CRAIG SOROCHAN: It’s easy to become a green business

Vancouver Island Green Business Network offers tools and guidance to create eco-friendly operations

Vancouver Island has no shortage of businesses that are using “green” to their advantage. It’s easier than ever for businesses to operate with environmentally friendly practices and to make money while doing so.

The Vancouver Island Green Business (VIGB) program is a non-profit initiative that provides practical tools and guidance to help companies be greener. There are already many successful Vancouver Island-based businesses incorporating environmentally sustainable practices into their day–to-day operations, and some shining examples for others to capitalize on.

The Green Business program has signed up 45 businesses since its launch last January and is set to certify 60 more across Greater Victoria this year before the program expands up Island for 2015.

VIGB is the only local certification program that recognizes the efforts of small- and medium-sized businesses that are working to improve their environmental and social performance. The program sets a standard for environmental practices across three sectors: retail stores, restaurants and offices. It helps businesses take action to reduce waste, paper usage, water and energy consumption and greenhouse gas emissions.

There are some interesting things that local businesses are doing to improve both their bottom line and environmental performances.

Take Truffles Group, for example. They are the operators of a very successful catering company, Truffles Catering, as well as Canoe Brew Pub, Butterfly Gardens and five Cascadia Liquor Stores across southern Vancouver Island. Truffles Group has taken the step to have all of its businesses participate in the Vancouver Island Green Business program and in doing so, has taken a combined 225 verified actions to better their environmental and social performances.

This is an incredible feat by one of the region’s most successful food and beverage operators.

Along with environmental benefits, there are marketing, human resources and financial benefits for businesses who take action to improve their environmental performance. From an HR perspective, companies are increasingly beginning to understand that green initiatives not only benefit the environment, but also help attract and retain talent, and this forms a strong business case for the HR benefits of going green.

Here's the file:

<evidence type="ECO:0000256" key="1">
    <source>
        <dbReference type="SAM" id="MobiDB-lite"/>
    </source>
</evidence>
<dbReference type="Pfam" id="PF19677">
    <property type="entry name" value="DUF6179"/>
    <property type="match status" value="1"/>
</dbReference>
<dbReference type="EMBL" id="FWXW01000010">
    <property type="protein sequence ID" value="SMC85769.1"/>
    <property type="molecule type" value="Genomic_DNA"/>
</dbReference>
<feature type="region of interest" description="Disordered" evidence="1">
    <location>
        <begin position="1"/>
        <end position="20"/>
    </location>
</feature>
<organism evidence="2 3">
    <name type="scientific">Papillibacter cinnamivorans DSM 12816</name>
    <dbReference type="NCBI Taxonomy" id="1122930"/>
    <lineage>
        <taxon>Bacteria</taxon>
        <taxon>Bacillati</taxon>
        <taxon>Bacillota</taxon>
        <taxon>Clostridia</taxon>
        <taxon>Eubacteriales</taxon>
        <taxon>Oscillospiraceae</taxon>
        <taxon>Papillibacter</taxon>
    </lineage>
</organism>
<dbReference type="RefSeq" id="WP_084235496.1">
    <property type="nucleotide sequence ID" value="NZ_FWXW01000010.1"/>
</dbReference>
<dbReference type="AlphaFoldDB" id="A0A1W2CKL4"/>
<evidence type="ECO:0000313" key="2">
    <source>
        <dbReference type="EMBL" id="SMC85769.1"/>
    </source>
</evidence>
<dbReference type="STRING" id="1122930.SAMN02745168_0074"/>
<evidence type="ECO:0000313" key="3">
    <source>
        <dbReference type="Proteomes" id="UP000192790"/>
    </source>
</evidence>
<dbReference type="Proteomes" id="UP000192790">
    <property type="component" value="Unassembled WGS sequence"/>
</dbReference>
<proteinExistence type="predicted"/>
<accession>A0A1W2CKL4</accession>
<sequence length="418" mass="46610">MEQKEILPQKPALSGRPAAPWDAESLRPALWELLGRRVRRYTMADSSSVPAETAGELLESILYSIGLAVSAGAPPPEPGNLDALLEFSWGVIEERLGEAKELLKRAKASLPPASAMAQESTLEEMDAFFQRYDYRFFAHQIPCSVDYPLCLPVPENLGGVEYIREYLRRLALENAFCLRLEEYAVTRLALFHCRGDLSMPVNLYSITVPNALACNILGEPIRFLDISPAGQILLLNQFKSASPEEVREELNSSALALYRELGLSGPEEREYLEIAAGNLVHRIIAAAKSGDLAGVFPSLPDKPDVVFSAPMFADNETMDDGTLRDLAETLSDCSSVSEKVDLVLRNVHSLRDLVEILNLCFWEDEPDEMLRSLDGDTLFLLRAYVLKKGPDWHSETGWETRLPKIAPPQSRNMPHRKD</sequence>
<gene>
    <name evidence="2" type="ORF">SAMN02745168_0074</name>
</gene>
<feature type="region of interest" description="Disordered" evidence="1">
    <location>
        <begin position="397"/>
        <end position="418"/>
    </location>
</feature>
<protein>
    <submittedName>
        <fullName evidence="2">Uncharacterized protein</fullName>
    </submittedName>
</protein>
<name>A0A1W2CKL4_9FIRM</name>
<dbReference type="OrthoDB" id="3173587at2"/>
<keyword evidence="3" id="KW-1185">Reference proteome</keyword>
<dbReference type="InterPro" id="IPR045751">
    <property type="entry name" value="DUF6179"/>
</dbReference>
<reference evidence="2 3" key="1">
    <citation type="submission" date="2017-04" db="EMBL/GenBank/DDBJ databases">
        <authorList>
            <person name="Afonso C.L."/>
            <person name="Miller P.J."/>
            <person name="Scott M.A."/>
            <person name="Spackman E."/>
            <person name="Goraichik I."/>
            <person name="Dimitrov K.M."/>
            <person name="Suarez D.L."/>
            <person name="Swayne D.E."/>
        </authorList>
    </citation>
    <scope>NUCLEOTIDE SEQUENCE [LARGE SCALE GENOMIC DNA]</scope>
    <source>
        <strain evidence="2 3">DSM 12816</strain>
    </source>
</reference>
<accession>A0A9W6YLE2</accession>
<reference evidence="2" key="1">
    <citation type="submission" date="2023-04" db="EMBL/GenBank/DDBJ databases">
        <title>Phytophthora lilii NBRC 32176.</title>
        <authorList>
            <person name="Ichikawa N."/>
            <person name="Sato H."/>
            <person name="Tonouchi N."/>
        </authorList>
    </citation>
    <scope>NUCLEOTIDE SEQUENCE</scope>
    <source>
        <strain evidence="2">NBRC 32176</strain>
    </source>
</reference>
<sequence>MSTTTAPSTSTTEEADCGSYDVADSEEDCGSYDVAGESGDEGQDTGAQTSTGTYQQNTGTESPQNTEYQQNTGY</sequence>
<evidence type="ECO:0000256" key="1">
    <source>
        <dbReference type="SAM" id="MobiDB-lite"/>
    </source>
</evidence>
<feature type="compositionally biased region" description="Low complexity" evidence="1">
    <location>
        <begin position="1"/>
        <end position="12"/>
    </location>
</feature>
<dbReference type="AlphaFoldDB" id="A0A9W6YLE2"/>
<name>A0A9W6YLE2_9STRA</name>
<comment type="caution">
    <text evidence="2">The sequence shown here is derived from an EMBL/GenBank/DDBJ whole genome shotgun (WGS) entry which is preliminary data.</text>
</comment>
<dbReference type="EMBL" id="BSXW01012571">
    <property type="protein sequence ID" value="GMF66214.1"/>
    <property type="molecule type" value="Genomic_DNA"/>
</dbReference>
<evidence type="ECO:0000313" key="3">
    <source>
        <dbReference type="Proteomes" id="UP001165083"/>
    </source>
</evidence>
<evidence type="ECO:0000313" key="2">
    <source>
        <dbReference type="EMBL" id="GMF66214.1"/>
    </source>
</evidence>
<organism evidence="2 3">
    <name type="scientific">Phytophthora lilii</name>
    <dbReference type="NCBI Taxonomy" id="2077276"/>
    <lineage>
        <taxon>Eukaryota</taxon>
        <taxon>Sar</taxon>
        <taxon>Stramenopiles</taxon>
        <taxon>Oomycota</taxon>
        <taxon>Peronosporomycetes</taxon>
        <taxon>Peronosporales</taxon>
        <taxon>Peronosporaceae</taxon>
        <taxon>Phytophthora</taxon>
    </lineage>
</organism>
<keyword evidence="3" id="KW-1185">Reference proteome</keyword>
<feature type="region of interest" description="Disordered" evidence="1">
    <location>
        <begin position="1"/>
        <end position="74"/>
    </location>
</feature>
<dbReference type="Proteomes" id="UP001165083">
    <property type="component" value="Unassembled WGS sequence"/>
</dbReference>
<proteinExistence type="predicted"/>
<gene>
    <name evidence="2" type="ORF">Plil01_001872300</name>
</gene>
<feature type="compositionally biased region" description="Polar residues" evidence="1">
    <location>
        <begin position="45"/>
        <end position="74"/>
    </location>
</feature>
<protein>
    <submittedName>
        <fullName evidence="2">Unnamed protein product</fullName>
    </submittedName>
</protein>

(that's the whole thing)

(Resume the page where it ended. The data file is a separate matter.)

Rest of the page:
Businesses that take concrete steps towards improving their sustainability can market these actions to consumers and reap huge returns.

Patagonia, for example, has marketed their green practices to garner a great deal of brand loyalty. Royal Bay Bakery in Colwood is a great local example of a company that has incorporated sustainability into its brand identity. Not only is owner Dave Grove known for his tasty treats, customers come just to see his solar powered car chargers and other interesting green initiatives at Royal Bay Bakery.  Dave has invested in everything from LED lighting to high-efficiency water heaters and ovens for baking.

Perhaps the most significant benefit to going green is the positive impact on the bottom line. For example, despite being apprehensive initially, Kristy Martin and her team at Farley Martin Notaries unplugged their Keurig coffee machine for good last fall. By swapping these heavily packaged and pricey cartridges out of their office’s routine, they are saving hundreds of dollars per year (even thousands in a larger office) and reducing some of the millions of cartridges that end up in landfills. Plus, now they buy beans from their favourite local roaster, and get to drink really good coffee while they are at it.

Save money and drink better coffee, sounds good to me!  For more information on the Vancouver Island Green Business (VIGB) program visit vigbc.ca.

Craig Sorochan is program manager for the Vancouver Island Green Business Program. He can be reached at craig@vigbc.ca.

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